8-year-old Ryan Kaji, star of the massively popular YouTube channel Ryan’s World (formerly Ryan ToysReview) earned himself the top spot for the second year in a row with an estimated $26 million, based on pretax figures from June 2018-June 2019. That’s a jump from the $22 million that put him at the top of last year’s list.

The second-biggest earner of the year is Dude Perfect, the sports entertainment group known for various trick shots, stunts, and battle videos. 

But 5-year-old Anastasia Radzinskaya is one creator on the list who is arguably turning the most heads. Radzinskaya, who moved to the U.S. from Russia in 2018, was born with cerebral palsy and doctors feared she might never be able to speak. To document her development through treatments, her parents decided to post videos of her so friends and family could watch her progress.

The videos started off as fairly ordinary child experiences like playdates with her dad or her pet cat, but she quickly gained a following from internet users all over the globe. Radzinskaya, who goes by Nastya or Stacy, now has a total of 107 million subscribers across her six different channels. Her most popular one, “Like Nastya Vlog” has 42 million alone. 

Nastya’s impressive following helped her bring in six-figure deals with brands like Legoland and Dannon, according to Forbes. Now she sits at No. 3 on their list with a whopping $18 million.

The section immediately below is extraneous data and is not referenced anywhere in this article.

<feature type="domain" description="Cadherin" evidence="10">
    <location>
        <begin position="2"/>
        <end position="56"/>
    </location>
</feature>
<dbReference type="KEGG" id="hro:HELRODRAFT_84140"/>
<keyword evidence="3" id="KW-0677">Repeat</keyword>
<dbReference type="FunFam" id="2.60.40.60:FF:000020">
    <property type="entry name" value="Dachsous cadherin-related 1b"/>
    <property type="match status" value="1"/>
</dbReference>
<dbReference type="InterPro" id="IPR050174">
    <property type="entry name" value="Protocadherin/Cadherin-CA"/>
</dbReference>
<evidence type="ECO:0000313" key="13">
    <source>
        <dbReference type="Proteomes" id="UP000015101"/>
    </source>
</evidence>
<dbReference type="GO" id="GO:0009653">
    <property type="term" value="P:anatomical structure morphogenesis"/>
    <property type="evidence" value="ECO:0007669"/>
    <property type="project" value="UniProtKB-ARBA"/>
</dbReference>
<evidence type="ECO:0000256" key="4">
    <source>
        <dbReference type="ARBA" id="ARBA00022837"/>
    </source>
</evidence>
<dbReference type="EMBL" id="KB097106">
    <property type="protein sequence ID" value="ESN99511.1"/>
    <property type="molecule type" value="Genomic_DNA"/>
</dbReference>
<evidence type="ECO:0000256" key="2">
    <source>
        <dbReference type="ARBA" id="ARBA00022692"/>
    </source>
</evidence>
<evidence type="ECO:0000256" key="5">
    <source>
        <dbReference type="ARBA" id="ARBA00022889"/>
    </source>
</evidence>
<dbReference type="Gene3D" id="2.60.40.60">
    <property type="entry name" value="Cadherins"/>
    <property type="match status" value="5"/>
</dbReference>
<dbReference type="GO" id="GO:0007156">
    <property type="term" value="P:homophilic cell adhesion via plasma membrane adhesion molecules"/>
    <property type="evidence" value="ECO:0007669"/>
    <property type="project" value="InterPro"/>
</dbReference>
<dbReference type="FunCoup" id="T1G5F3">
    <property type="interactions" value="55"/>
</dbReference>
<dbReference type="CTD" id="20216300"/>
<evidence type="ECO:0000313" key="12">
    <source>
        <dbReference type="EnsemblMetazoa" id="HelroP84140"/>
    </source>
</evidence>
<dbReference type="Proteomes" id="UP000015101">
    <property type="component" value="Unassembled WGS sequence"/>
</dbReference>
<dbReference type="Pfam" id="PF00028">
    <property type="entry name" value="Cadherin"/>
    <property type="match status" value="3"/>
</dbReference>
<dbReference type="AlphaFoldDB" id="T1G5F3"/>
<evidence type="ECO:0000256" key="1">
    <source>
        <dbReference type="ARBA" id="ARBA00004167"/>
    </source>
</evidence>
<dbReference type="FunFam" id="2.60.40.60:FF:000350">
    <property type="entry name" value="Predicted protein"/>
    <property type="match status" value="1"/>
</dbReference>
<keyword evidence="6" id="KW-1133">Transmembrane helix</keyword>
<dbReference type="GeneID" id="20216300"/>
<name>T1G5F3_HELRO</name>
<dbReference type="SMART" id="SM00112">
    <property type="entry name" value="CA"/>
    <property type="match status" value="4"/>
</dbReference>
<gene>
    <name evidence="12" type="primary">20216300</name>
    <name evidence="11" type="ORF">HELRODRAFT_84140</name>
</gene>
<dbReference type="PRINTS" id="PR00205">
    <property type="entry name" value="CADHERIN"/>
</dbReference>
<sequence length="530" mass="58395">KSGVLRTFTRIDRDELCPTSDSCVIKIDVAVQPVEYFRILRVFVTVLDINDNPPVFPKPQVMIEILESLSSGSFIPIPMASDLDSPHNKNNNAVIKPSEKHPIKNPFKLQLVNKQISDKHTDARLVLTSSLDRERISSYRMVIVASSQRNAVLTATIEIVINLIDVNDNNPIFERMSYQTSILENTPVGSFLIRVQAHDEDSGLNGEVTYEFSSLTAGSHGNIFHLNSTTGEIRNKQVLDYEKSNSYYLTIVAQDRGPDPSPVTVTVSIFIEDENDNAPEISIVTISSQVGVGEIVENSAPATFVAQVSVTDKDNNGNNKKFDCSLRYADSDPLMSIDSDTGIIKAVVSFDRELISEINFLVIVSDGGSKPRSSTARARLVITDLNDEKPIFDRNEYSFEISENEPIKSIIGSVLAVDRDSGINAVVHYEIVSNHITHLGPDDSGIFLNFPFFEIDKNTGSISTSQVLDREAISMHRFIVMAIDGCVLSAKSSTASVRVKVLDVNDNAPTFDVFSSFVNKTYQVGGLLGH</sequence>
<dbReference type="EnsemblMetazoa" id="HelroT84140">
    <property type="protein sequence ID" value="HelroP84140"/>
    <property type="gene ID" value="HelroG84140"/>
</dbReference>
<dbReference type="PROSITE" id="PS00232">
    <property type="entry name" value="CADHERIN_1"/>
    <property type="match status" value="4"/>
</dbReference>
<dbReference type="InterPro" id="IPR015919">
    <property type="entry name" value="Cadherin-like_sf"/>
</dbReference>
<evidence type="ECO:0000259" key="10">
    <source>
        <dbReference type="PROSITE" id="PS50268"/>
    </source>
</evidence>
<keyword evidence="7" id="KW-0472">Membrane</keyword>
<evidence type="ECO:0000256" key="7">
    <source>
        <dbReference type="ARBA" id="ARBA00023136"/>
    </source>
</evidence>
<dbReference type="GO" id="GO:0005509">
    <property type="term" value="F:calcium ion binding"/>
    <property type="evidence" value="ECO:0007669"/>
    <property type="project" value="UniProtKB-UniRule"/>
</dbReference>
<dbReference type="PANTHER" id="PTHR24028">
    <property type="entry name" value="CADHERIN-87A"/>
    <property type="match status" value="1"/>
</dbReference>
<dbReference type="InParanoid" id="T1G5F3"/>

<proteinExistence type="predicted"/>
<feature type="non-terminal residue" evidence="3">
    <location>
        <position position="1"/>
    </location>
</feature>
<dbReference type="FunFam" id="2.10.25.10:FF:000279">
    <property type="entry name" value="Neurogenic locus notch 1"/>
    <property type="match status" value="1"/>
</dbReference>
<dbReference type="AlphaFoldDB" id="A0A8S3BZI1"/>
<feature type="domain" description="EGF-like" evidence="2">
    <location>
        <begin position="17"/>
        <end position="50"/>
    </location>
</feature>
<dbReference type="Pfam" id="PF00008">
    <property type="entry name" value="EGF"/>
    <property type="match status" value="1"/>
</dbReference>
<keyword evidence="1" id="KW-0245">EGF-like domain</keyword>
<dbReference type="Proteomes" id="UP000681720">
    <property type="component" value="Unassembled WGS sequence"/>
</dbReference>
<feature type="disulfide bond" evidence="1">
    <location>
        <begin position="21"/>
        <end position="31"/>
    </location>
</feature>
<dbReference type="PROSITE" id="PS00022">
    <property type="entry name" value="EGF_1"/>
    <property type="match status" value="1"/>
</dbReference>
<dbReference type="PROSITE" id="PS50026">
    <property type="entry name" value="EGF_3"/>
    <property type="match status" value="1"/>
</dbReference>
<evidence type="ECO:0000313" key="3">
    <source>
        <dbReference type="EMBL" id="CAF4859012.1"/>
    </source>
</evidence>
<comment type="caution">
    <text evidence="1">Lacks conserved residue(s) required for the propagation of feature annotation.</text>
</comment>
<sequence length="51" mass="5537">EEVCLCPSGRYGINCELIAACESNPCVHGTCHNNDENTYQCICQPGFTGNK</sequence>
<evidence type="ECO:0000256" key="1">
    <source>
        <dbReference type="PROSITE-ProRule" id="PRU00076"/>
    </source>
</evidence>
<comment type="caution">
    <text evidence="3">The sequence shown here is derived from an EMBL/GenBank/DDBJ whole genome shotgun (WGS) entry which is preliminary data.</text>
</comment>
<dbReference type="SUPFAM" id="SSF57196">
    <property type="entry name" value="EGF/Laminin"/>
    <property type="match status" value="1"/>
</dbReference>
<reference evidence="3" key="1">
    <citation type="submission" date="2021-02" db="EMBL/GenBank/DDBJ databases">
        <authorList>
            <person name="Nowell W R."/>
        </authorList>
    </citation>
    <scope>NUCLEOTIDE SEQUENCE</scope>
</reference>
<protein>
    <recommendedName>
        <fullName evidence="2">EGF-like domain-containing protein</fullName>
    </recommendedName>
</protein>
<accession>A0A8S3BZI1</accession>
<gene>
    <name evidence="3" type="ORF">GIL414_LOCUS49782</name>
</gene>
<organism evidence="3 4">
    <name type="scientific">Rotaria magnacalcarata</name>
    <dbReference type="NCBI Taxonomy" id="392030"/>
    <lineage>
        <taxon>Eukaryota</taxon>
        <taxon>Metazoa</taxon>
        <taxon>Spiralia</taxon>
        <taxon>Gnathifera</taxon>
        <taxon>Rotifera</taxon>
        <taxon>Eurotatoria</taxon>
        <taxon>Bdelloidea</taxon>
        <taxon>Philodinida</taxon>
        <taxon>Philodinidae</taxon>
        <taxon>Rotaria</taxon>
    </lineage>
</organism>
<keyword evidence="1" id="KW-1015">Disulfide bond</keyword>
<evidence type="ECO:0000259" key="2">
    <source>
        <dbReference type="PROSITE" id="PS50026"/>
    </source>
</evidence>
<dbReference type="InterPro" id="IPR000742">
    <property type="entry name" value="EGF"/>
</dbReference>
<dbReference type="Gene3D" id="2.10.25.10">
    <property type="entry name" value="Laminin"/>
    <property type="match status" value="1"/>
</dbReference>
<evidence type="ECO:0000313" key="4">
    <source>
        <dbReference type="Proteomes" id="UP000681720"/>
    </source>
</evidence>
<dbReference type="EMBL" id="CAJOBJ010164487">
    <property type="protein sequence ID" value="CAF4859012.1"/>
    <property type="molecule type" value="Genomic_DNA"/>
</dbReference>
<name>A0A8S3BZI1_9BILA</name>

Creators like Nastya and Ryan have opened people’s eyes to just how huge children’s content is on YouTube. Eyal Baumel, CEO of Yoola, a management company that specializes in digital stars including Nastya told Forbes, “YouTube is the most popular babysitter in the world.”

According to a Pew Research Center study done this year, videos with kids in them average almost three times as many views as other types of videos from high-subscriber channels. A separate study showed that 81% of parents with kids under 11 let them watch YouTube.

These young internet superstars, their parents, and the teams that represent them have made sure that their popularity transcends YouTube. Ryan for instance now has his own line of branded toys, clothing, and home goods that you can easily find at Target, Walmart, and Amazon. He also landed his own TV show on Nickelodeon and has a deal with Hulu to repackage his videos.

Nastya too will soon be launching a line of toys, a mobile game, and a book.